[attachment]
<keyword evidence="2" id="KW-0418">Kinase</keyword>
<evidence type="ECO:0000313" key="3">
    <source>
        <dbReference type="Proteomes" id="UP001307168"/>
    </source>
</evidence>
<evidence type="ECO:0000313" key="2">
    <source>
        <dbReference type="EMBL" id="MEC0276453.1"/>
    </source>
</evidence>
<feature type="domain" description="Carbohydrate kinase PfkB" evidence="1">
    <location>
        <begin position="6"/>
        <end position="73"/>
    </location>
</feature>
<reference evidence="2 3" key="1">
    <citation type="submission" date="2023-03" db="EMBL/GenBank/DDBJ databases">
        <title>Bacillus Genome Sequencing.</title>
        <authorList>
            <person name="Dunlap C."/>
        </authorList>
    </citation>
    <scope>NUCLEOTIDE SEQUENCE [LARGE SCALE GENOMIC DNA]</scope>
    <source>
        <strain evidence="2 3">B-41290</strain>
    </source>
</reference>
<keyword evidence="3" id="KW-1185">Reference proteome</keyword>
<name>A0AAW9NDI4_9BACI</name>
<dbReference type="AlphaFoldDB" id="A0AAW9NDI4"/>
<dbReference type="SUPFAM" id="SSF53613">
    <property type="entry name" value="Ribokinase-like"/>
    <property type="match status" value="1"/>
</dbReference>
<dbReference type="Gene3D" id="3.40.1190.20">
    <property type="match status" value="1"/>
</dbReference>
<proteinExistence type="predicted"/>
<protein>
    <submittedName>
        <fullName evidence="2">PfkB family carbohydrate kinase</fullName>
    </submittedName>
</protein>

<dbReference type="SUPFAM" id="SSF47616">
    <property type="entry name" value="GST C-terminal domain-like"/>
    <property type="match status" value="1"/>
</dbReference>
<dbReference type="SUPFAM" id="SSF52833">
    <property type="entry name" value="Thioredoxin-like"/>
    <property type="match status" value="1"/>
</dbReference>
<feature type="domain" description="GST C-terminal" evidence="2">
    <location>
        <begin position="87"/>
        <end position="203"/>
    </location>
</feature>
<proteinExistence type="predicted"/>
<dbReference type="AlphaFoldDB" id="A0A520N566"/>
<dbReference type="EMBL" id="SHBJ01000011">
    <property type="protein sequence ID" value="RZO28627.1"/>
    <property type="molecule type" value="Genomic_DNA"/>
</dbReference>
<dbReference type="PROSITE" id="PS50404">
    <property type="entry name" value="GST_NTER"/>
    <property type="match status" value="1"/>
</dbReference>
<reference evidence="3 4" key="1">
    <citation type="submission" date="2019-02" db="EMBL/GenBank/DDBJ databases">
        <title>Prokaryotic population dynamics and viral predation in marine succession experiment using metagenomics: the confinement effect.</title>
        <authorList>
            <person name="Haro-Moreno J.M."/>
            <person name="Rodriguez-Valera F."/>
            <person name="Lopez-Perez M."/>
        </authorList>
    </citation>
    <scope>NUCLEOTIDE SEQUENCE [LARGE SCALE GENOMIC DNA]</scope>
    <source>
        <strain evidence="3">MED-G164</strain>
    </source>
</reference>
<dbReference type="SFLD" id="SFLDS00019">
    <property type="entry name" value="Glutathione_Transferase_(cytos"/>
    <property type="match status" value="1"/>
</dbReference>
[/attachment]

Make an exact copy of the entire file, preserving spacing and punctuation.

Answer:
<keyword evidence="2" id="KW-0418">Kinase</keyword>
<evidence type="ECO:0000313" key="3">
    <source>
        <dbReference type="Proteomes" id="UP001307168"/>
    </source>
</evidence>
<evidence type="ECO:0000313" key="2">
    <source>
        <dbReference type="EMBL" id="MEC0276453.1"/>
    </source>
</evidence>
<feature type="domain" description="Carbohydrate kinase PfkB" evidence="1">
    <location>
        <begin position="6"/>
        <end position="73"/>
    </location>
</feature>
<reference evidence="2 3" key="1">
    <citation type="submission" date="2023-03" db="EMBL/GenBank/DDBJ databases">
        <title>Bacillus Genome Sequencing.</title>
        <authorList>
            <person name="Dunlap C."/>
        </authorList>
    </citation>
    <scope>NUCLEOTIDE SEQUENCE [LARGE SCALE GENOMIC DNA]</scope>
    <source>
        <strain evidence="2 3">B-41290</strain>
    </source>
</reference>
<keyword evidence="3" id="KW-1185">Reference proteome</keyword>
<name>A0AAW9NDI4_9BACI</name>
<dbReference type="AlphaFoldDB" id="A0AAW9NDI4"/>
<dbReference type="SUPFAM" id="SSF53613">
    <property type="entry name" value="Ribokinase-like"/>
    <property type="match status" value="1"/>
</dbReference>
<dbReference type="Gene3D" id="3.40.1190.20">
    <property type="match status" value="1"/>
</dbReference>
<proteinExistence type="predicted"/>
<protein>
    <submittedName>
        <fullName evidence="2">PfkB family carbohydrate kinase</fullName>
    </submittedName>
</protein>

<dbReference type="SUPFAM" id="SSF47616">
    <property type="entry name" value="GST C-terminal domain-like"/>
    <property type="match status" value="1"/>
</dbReference>
<dbReference type="SUPFAM" id="SSF52833">
    <property type="entry name" value="Thioredoxin-like"/>
    <property type="match status" value="1"/>
</dbReference>
<feature type="domain" description="GST C-terminal" evidence="2">
    <location>
        <begin position="87"/>
        <end position="203"/>
    </location>
</feature>
<proteinExistence type="predicted"/>
<dbReference type="AlphaFoldDB" id="A0A520N566"/>
<dbReference type="EMBL" id="SHBJ01000011">
    <property type="protein sequence ID" value="RZO28627.1"/>
    <property type="molecule type" value="Genomic_DNA"/>
</dbReference>
<dbReference type="PROSITE" id="PS50404">
    <property type="entry name" value="GST_NTER"/>
    <property type="match status" value="1"/>
</dbReference>
<reference evidence="3 4" key="1">
    <citation type="submission" date="2019-02" db="EMBL/GenBank/DDBJ databases">
        <title>Prokaryotic population dynamics and viral predation in marine succession experiment using metagenomics: the confinement effect.</title>
        <authorList>
            <person name="Haro-Moreno J.M."/>
            <person name="Rodriguez-Valera F."/>
            <person name="Lopez-Perez M."/>
        </authorList>
    </citation>
    <scope>NUCLEOTIDE SEQUENCE [LARGE SCALE GENOMIC DNA]</scope>
    <source>
        <strain evidence="3">MED-G164</strain>
    </source>
</reference>
<dbReference type="SFLD" id="SFLDS00019">
    <property type="entry name" value="Glutathione_Transferase_(cytos"/>
    <property type="match status" value="1"/>
</dbReference>